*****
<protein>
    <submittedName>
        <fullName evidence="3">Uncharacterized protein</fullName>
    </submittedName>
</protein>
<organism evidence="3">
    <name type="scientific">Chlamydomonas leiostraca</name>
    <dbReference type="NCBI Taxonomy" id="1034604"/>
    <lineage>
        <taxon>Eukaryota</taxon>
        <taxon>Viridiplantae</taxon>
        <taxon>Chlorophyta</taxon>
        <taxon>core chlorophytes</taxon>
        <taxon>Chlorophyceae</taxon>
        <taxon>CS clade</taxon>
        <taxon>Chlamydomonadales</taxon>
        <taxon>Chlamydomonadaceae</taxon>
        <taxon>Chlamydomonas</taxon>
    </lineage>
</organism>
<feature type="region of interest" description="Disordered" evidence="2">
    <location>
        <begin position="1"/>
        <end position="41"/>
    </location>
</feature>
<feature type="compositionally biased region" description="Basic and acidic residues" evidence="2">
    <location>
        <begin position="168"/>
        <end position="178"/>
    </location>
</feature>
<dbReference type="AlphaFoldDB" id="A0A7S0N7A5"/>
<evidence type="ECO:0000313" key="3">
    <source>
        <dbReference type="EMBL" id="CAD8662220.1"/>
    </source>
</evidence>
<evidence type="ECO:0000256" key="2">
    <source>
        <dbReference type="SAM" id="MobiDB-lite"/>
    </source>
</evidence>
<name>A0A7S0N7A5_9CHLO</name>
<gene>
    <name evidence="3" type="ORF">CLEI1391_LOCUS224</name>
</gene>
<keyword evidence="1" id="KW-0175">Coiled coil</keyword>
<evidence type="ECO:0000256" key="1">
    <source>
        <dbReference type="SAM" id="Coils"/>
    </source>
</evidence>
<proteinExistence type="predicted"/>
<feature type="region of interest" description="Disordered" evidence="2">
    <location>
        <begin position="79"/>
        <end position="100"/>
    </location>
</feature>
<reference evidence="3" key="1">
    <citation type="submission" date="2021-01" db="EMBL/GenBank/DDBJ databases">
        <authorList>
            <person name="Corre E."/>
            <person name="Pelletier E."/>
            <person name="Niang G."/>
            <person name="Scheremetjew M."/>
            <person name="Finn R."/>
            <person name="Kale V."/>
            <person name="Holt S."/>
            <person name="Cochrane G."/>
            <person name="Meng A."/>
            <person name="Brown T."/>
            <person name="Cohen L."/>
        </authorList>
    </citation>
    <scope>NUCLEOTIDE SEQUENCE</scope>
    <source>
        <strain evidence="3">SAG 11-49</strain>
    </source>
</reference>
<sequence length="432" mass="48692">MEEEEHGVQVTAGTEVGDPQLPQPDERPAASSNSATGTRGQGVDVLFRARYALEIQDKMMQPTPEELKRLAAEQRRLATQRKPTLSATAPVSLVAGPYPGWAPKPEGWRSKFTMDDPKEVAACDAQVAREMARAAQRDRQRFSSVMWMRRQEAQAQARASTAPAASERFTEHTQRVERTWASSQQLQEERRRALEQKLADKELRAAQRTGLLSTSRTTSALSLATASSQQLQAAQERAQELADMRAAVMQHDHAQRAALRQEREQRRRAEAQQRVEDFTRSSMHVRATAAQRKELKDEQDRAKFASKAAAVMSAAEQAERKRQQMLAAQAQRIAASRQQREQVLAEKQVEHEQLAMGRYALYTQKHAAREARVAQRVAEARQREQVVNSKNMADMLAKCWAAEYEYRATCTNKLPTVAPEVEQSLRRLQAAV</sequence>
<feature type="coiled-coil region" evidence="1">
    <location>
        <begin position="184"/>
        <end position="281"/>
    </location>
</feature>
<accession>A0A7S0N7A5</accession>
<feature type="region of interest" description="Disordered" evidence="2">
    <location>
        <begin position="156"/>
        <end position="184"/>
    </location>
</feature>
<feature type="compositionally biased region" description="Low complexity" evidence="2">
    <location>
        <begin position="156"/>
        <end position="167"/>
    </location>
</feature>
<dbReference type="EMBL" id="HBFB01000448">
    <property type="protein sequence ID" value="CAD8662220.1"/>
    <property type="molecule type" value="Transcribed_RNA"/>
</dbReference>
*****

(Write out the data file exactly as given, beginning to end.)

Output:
<protein>
    <submittedName>
        <fullName evidence="3">Uncharacterized protein</fullName>
    </submittedName>
</protein>
<organism evidence="3">
    <name type="scientific">Chlamydomonas leiostraca</name>
    <dbReference type="NCBI Taxonomy" id="1034604"/>
    <lineage>
        <taxon>Eukaryota</taxon>
        <taxon>Viridiplantae</taxon>
        <taxon>Chlorophyta</taxon>
        <taxon>core chlorophytes</taxon>
        <taxon>Chlorophyceae</taxon>
        <taxon>CS clade</taxon>
        <taxon>Chlamydomonadales</taxon>
        <taxon>Chlamydomonadaceae</taxon>
        <taxon>Chlamydomonas</taxon>
    </lineage>
</organism>
<feature type="region of interest" description="Disordered" evidence="2">
    <location>
        <begin position="1"/>
        <end position="41"/>
    </location>
</feature>
<feature type="compositionally biased region" description="Basic and acidic residues" evidence="2">
    <location>
        <begin position="168"/>
        <end position="178"/>
    </location>
</feature>
<dbReference type="AlphaFoldDB" id="A0A7S0N7A5"/>
<evidence type="ECO:0000313" key="3">
    <source>
        <dbReference type="EMBL" id="CAD8662220.1"/>
    </source>
</evidence>
<evidence type="ECO:0000256" key="2">
    <source>
        <dbReference type="SAM" id="MobiDB-lite"/>
    </source>
</evidence>
<name>A0A7S0N7A5_9CHLO</name>
<gene>
    <name evidence="3" type="ORF">CLEI1391_LOCUS224</name>
</gene>
<keyword evidence="1" id="KW-0175">Coiled coil</keyword>
<evidence type="ECO:0000256" key="1">
    <source>
        <dbReference type="SAM" id="Coils"/>
    </source>
</evidence>
<proteinExistence type="predicted"/>
<feature type="region of interest" description="Disordered" evidence="2">
    <location>
        <begin position="79"/>
        <end position="100"/>
    </location>
</feature>
<reference evidence="3" key="1">
    <citation type="submission" date="2021-01" db="EMBL/GenBank/DDBJ databases">
        <authorList>
            <person name="Corre E."/>
            <person name="Pelletier E."/>
            <person name="Niang G."/>
            <person name="Scheremetjew M."/>
            <person name="Finn R."/>
            <person name="Kale V."/>
            <person name="Holt S."/>
            <person name="Cochrane G."/>
            <person name="Meng A."/>
            <person name="Brown T."/>
            <person name="Cohen L."/>
        </authorList>
    </citation>
    <scope>NUCLEOTIDE SEQUENCE</scope>
    <source>
        <strain evidence="3">SAG 11-49</strain>
    </source>
</reference>
<sequence length="432" mass="48692">MEEEEHGVQVTAGTEVGDPQLPQPDERPAASSNSATGTRGQGVDVLFRARYALEIQDKMMQPTPEELKRLAAEQRRLATQRKPTLSATAPVSLVAGPYPGWAPKPEGWRSKFTMDDPKEVAACDAQVAREMARAAQRDRQRFSSVMWMRRQEAQAQARASTAPAASERFTEHTQRVERTWASSQQLQEERRRALEQKLADKELRAAQRTGLLSTSRTTSALSLATASSQQLQAAQERAQELADMRAAVMQHDHAQRAALRQEREQRRRAEAQQRVEDFTRSSMHVRATAAQRKELKDEQDRAKFASKAAAVMSAAEQAERKRQQMLAAQAQRIAASRQQREQVLAEKQVEHEQLAMGRYALYTQKHAAREARVAQRVAEARQREQVVNSKNMADMLAKCWAAEYEYRATCTNKLPTVAPEVEQSLRRLQAAV</sequence>
<feature type="coiled-coil region" evidence="1">
    <location>
        <begin position="184"/>
        <end position="281"/>
    </location>
</feature>
<accession>A0A7S0N7A5</accession>
<feature type="region of interest" description="Disordered" evidence="2">
    <location>
        <begin position="156"/>
        <end position="184"/>
    </location>
</feature>
<feature type="compositionally biased region" description="Low complexity" evidence="2">
    <location>
        <begin position="156"/>
        <end position="167"/>
    </location>
</feature>
<dbReference type="EMBL" id="HBFB01000448">
    <property type="protein sequence ID" value="CAD8662220.1"/>
    <property type="molecule type" value="Transcribed_RNA"/>
</dbReference>